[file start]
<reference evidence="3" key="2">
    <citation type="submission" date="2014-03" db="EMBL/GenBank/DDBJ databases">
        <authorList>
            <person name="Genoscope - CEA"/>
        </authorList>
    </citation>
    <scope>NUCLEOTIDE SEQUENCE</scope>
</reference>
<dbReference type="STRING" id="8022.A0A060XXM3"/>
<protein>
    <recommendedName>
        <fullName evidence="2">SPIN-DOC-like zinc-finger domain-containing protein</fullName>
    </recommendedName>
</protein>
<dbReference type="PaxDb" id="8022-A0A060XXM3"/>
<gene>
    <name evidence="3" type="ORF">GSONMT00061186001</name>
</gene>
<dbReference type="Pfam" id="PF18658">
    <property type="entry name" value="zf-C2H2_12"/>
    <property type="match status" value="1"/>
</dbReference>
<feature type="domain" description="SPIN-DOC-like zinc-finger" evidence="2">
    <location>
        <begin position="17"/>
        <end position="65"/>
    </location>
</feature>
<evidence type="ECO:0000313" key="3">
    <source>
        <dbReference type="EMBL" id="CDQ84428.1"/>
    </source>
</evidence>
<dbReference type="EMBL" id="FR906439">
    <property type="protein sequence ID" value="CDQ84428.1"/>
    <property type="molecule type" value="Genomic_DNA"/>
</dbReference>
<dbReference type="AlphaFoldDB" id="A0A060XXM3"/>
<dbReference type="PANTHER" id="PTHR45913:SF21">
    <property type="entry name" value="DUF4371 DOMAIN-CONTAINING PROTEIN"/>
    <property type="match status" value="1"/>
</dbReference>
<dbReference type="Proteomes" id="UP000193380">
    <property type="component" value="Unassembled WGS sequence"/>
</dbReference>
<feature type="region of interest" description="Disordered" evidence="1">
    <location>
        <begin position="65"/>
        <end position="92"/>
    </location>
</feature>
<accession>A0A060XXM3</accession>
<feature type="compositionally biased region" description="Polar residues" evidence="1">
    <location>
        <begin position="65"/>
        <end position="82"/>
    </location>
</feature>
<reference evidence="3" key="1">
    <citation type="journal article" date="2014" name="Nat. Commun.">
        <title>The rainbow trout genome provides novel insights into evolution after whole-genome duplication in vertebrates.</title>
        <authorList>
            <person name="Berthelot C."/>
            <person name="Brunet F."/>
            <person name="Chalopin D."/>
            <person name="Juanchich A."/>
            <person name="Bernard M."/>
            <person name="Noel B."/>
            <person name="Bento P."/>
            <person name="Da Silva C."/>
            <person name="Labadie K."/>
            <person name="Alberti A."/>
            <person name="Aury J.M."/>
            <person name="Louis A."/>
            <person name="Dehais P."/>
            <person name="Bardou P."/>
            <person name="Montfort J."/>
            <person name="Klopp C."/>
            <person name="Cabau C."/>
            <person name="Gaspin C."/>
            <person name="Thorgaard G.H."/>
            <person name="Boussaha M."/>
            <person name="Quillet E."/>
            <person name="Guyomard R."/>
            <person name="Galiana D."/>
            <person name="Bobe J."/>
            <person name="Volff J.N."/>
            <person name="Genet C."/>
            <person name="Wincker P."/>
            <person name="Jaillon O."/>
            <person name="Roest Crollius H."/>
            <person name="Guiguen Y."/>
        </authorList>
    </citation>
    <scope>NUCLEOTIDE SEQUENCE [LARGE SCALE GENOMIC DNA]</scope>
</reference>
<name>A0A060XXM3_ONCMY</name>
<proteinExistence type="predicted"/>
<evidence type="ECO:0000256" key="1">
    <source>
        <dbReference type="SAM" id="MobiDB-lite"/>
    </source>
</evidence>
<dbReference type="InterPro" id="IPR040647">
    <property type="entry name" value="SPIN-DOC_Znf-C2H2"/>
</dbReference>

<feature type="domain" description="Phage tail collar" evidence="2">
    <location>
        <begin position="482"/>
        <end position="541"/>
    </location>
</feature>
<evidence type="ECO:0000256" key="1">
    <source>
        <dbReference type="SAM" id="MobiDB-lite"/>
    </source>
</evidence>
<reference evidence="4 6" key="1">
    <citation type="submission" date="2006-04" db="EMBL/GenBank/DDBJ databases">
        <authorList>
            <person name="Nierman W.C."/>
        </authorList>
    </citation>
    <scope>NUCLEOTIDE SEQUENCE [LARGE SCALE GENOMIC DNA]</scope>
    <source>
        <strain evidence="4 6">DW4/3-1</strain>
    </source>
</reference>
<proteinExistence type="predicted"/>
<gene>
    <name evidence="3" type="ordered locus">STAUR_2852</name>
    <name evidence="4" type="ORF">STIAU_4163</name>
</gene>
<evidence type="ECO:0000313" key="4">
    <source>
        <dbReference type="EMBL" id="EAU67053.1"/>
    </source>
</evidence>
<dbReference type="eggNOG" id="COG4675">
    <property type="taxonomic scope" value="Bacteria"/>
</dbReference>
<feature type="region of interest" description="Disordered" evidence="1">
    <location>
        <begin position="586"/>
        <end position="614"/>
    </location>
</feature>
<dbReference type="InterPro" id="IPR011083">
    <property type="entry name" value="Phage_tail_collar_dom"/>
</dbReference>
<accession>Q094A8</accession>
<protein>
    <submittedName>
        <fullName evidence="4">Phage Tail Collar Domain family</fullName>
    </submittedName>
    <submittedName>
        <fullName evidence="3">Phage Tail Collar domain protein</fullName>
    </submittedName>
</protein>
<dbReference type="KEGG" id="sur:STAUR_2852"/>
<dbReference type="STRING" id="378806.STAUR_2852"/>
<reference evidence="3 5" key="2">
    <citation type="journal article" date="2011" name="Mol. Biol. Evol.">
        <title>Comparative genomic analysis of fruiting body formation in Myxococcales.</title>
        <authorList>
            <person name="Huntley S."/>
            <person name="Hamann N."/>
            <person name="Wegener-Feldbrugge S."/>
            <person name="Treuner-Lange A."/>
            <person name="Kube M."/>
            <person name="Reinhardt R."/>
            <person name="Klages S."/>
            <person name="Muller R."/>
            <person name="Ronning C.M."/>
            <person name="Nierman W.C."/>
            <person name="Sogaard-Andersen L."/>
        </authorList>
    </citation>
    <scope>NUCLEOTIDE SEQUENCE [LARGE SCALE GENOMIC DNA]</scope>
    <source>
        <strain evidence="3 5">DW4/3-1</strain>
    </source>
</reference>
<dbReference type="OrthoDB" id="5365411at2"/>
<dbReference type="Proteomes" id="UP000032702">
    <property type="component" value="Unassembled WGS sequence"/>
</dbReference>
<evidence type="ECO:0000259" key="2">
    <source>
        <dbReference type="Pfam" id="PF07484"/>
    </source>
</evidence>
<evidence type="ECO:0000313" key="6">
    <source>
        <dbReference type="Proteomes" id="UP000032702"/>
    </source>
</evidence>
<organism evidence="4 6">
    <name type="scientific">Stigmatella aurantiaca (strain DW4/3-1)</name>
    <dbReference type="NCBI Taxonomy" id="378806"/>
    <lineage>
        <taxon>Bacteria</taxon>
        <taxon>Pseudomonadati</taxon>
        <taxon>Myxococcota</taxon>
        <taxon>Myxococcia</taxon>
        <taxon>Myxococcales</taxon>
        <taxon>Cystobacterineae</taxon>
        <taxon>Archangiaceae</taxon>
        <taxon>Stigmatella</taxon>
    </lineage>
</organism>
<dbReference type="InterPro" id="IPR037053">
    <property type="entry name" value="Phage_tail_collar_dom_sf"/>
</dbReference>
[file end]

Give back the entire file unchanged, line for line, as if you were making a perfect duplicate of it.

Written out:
<reference evidence="3" key="2">
    <citation type="submission" date="2014-03" db="EMBL/GenBank/DDBJ databases">
        <authorList>
            <person name="Genoscope - CEA"/>
        </authorList>
    </citation>
    <scope>NUCLEOTIDE SEQUENCE</scope>
</reference>
<dbReference type="STRING" id="8022.A0A060XXM3"/>
<protein>
    <recommendedName>
        <fullName evidence="2">SPIN-DOC-like zinc-finger domain-containing protein</fullName>
    </recommendedName>
</protein>
<dbReference type="PaxDb" id="8022-A0A060XXM3"/>
<gene>
    <name evidence="3" type="ORF">GSONMT00061186001</name>
</gene>
<dbReference type="Pfam" id="PF18658">
    <property type="entry name" value="zf-C2H2_12"/>
    <property type="match status" value="1"/>
</dbReference>
<feature type="domain" description="SPIN-DOC-like zinc-finger" evidence="2">
    <location>
        <begin position="17"/>
        <end position="65"/>
    </location>
</feature>
<evidence type="ECO:0000313" key="3">
    <source>
        <dbReference type="EMBL" id="CDQ84428.1"/>
    </source>
</evidence>
<dbReference type="EMBL" id="FR906439">
    <property type="protein sequence ID" value="CDQ84428.1"/>
    <property type="molecule type" value="Genomic_DNA"/>
</dbReference>
<dbReference type="AlphaFoldDB" id="A0A060XXM3"/>
<dbReference type="PANTHER" id="PTHR45913:SF21">
    <property type="entry name" value="DUF4371 DOMAIN-CONTAINING PROTEIN"/>
    <property type="match status" value="1"/>
</dbReference>
<dbReference type="Proteomes" id="UP000193380">
    <property type="component" value="Unassembled WGS sequence"/>
</dbReference>
<feature type="region of interest" description="Disordered" evidence="1">
    <location>
        <begin position="65"/>
        <end position="92"/>
    </location>
</feature>
<accession>A0A060XXM3</accession>
<feature type="compositionally biased region" description="Polar residues" evidence="1">
    <location>
        <begin position="65"/>
        <end position="82"/>
    </location>
</feature>
<reference evidence="3" key="1">
    <citation type="journal article" date="2014" name="Nat. Commun.">
        <title>The rainbow trout genome provides novel insights into evolution after whole-genome duplication in vertebrates.</title>
        <authorList>
            <person name="Berthelot C."/>
            <person name="Brunet F."/>
            <person name="Chalopin D."/>
            <person name="Juanchich A."/>
            <person name="Bernard M."/>
            <person name="Noel B."/>
            <person name="Bento P."/>
            <person name="Da Silva C."/>
            <person name="Labadie K."/>
            <person name="Alberti A."/>
            <person name="Aury J.M."/>
            <person name="Louis A."/>
            <person name="Dehais P."/>
            <person name="Bardou P."/>
            <person name="Montfort J."/>
            <person name="Klopp C."/>
            <person name="Cabau C."/>
            <person name="Gaspin C."/>
            <person name="Thorgaard G.H."/>
            <person name="Boussaha M."/>
            <person name="Quillet E."/>
            <person name="Guyomard R."/>
            <person name="Galiana D."/>
            <person name="Bobe J."/>
            <person name="Volff J.N."/>
            <person name="Genet C."/>
            <person name="Wincker P."/>
            <person name="Jaillon O."/>
            <person name="Roest Crollius H."/>
            <person name="Guiguen Y."/>
        </authorList>
    </citation>
    <scope>NUCLEOTIDE SEQUENCE [LARGE SCALE GENOMIC DNA]</scope>
</reference>
<name>A0A060XXM3_ONCMY</name>
<proteinExistence type="predicted"/>
<evidence type="ECO:0000256" key="1">
    <source>
        <dbReference type="SAM" id="MobiDB-lite"/>
    </source>
</evidence>
<dbReference type="InterPro" id="IPR040647">
    <property type="entry name" value="SPIN-DOC_Znf-C2H2"/>
</dbReference>

<feature type="domain" description="Phage tail collar" evidence="2">
    <location>
        <begin position="482"/>
        <end position="541"/>
    </location>
</feature>
<evidence type="ECO:0000256" key="1">
    <source>
        <dbReference type="SAM" id="MobiDB-lite"/>
    </source>
</evidence>
<reference evidence="4 6" key="1">
    <citation type="submission" date="2006-04" db="EMBL/GenBank/DDBJ databases">
        <authorList>
            <person name="Nierman W.C."/>
        </authorList>
    </citation>
    <scope>NUCLEOTIDE SEQUENCE [LARGE SCALE GENOMIC DNA]</scope>
    <source>
        <strain evidence="4 6">DW4/3-1</strain>
    </source>
</reference>
<proteinExistence type="predicted"/>
<gene>
    <name evidence="3" type="ordered locus">STAUR_2852</name>
    <name evidence="4" type="ORF">STIAU_4163</name>
</gene>
<evidence type="ECO:0000313" key="4">
    <source>
        <dbReference type="EMBL" id="EAU67053.1"/>
    </source>
</evidence>
<dbReference type="eggNOG" id="COG4675">
    <property type="taxonomic scope" value="Bacteria"/>
</dbReference>
<feature type="region of interest" description="Disordered" evidence="1">
    <location>
        <begin position="586"/>
        <end position="614"/>
    </location>
</feature>
<dbReference type="InterPro" id="IPR011083">
    <property type="entry name" value="Phage_tail_collar_dom"/>
</dbReference>
<accession>Q094A8</accession>
<protein>
    <submittedName>
        <fullName evidence="4">Phage Tail Collar Domain family</fullName>
    </submittedName>
    <submittedName>
        <fullName evidence="3">Phage Tail Collar domain protein</fullName>
    </submittedName>
</protein>
<dbReference type="KEGG" id="sur:STAUR_2852"/>
<dbReference type="STRING" id="378806.STAUR_2852"/>
<reference evidence="3 5" key="2">
    <citation type="journal article" date="2011" name="Mol. Biol. Evol.">
        <title>Comparative genomic analysis of fruiting body formation in Myxococcales.</title>
        <authorList>
            <person name="Huntley S."/>
            <person name="Hamann N."/>
            <person name="Wegener-Feldbrugge S."/>
            <person name="Treuner-Lange A."/>
            <person name="Kube M."/>
            <person name="Reinhardt R."/>
            <person name="Klages S."/>
            <person name="Muller R."/>
            <person name="Ronning C.M."/>
            <person name="Nierman W.C."/>
            <person name="Sogaard-Andersen L."/>
        </authorList>
    </citation>
    <scope>NUCLEOTIDE SEQUENCE [LARGE SCALE GENOMIC DNA]</scope>
    <source>
        <strain evidence="3 5">DW4/3-1</strain>
    </source>
</reference>
<dbReference type="OrthoDB" id="5365411at2"/>
<dbReference type="Proteomes" id="UP000032702">
    <property type="component" value="Unassembled WGS sequence"/>
</dbReference>
<evidence type="ECO:0000259" key="2">
    <source>
        <dbReference type="Pfam" id="PF07484"/>
    </source>
</evidence>
<evidence type="ECO:0000313" key="6">
    <source>
        <dbReference type="Proteomes" id="UP000032702"/>
    </source>
</evidence>
<organism evidence="4 6">
    <name type="scientific">Stigmatella aurantiaca (strain DW4/3-1)</name>
    <dbReference type="NCBI Taxonomy" id="378806"/>
    <lineage>
        <taxon>Bacteria</taxon>
        <taxon>Pseudomonadati</taxon>
        <taxon>Myxococcota</taxon>
        <taxon>Myxococcia</taxon>
        <taxon>Myxococcales</taxon>
        <taxon>Cystobacterineae</taxon>
        <taxon>Archangiaceae</taxon>
        <taxon>Stigmatella</taxon>
    </lineage>
</organism>
<dbReference type="InterPro" id="IPR037053">
    <property type="entry name" value="Phage_tail_collar_dom_sf"/>
</dbReference>